★★★☆☆ - Satisfying
This razor-toothed parody of that most insular showbiz species, Broadway theater folk, is also an affectionate comic valentine to them. The current production, running at Las Vegas Little Theatre through March 19th, deserves a Satisfying 3 Stars!
It’s opening night of Peter Austin's new Broadway play The Golden Egg. With his career on the line, he is anxiously waiting to see if his show is a hit. He’s at the townhouse of his fledgling producer, sharing his big First Night with: her, his best friend (a television star), his erratic leading lady, his wunderkind British director, an infamous drama critic, and a wide-eyed coat check attendant on his first night in Manhattan. It’s only A Play is raucous, ridiculous and tender — reminding audiences why there’s no business like show business.
While the play is a frothy send-up of Broadway, packed with inside jokes, topical references and catty theater-world wisecracks, I must agree with the NY Daily News that, “...despite astute and acclaimed work in plays like “Master Class” and musicals including “Ragtime,” McNally’s writing here is uneven.”
As for this production, however, Gillen Brey does a yeoman's job directing – and keeping her talented cast from spinning right off the front apron into the laps of the audience. In the womens’ roles, Teresa Fullerton is endearing as Julia Budder – dilettante first-time producer with no taste, no talent, and little sense – not the brightest bulb in the chandelier. In an enthusiastic moment, she chirps, "Irving Berlin said it best: 'There's no business like the one we're in!’” Trina Colon fittingly presents the character of Virginia Noyes as an aging, coke-snorting ex-movie star, whose vanity fights for supremacy over her insecurity – as she wears an ankle monitor.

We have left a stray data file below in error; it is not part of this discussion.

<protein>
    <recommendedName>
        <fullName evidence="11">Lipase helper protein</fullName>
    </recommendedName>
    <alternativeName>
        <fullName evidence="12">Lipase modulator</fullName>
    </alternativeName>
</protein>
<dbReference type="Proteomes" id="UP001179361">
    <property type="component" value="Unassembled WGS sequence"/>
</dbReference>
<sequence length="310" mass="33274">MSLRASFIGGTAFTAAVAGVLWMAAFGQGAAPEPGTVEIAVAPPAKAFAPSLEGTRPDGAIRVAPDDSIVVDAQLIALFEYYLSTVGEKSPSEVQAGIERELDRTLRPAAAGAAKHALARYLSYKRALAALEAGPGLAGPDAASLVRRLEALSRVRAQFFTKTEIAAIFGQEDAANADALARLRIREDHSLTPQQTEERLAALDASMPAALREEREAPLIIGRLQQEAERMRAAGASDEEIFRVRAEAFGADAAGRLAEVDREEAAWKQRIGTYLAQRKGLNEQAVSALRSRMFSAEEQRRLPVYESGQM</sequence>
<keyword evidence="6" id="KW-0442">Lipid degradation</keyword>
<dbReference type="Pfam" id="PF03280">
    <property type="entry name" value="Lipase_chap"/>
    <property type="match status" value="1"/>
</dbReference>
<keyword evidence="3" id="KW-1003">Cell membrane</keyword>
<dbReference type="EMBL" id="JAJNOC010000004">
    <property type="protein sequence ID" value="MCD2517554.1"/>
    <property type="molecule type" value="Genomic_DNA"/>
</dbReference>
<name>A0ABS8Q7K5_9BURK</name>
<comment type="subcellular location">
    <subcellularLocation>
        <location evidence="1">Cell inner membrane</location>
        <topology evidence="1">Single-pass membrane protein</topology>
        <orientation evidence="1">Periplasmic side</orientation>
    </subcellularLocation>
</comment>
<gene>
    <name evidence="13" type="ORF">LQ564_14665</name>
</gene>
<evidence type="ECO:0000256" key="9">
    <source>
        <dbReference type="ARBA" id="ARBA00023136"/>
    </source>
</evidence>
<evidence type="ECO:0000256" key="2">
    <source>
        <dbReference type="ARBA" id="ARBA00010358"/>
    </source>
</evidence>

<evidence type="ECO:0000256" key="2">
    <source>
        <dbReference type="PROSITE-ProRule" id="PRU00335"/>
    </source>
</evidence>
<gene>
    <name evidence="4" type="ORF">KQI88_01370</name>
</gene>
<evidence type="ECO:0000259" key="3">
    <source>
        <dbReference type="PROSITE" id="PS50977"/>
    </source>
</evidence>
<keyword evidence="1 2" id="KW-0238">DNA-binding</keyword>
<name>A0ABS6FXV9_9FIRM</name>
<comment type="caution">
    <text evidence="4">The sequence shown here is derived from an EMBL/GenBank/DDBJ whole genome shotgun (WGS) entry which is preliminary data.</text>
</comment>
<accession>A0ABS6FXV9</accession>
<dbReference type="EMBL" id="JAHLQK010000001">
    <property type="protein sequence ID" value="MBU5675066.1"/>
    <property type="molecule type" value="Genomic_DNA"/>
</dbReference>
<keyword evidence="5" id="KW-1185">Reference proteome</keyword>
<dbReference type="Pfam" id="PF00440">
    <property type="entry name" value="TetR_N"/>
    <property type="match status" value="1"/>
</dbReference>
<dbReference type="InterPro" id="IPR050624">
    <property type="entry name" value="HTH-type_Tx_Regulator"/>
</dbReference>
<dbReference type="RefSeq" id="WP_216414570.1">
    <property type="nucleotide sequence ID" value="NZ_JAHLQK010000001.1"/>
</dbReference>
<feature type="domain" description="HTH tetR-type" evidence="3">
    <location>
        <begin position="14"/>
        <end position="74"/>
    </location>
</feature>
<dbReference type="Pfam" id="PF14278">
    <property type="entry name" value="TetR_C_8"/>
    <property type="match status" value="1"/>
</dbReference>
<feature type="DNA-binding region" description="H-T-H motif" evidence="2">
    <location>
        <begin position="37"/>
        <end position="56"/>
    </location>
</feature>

Among the men, Jacob Moore almost visibly sweats as Peter Austin, the greenhorn playwrightanxiously awaiting the critics’ judgment of his Broadway debut. Steve McMillan is calm as a cucumber in his portrayal of James Wicker, an egotistical but insecure actor who passed up a chance to star in the play for a television series. The young, egomaniacal, wunderkind British director, Frank Finger -- with mousse-spiked hair, and mod suit – is well played by Casper Collins, with a solid and consistent accent and foot-stomping hyperactivity. Kyle Jones is comfortable as the bitter, insecure, surprisingly giggly theater critic, Ira Drew. The clueless, bright-eyed innocent, Gus (hired to collect the guests’ coats) has overly-eager aspirations for a Broadway career himself, and Michael Blair’s flattery and obsequious behavior is suitably limitless.
The set, by Ron Lindblom, truly established the lavish, yet tasteless, Manhattan townhouse of the play’s inexperienced producer, Julia Budder. Ginny Adams’ garish lighting exposed every inch of this inelegant city residence. Shannon Nightingale’s costumes had the ensemble puttin’ on the ritz, appropriately dressed to the nines. “At the heart of the humor is the sublime narcissism of the professional players and their honest conviction that nothing matters except the theater.” (Variety) As Alice Roosevelt Longworth said, "If you can't say anything good about someone, sit right here by me."
It's Only a Play, Written by Terrence McNally Las Vegas Little Theatre, 3920 Schiff Dr, Las Vegas, NV 89103; (March 3-19); Box Office (702) 362-7996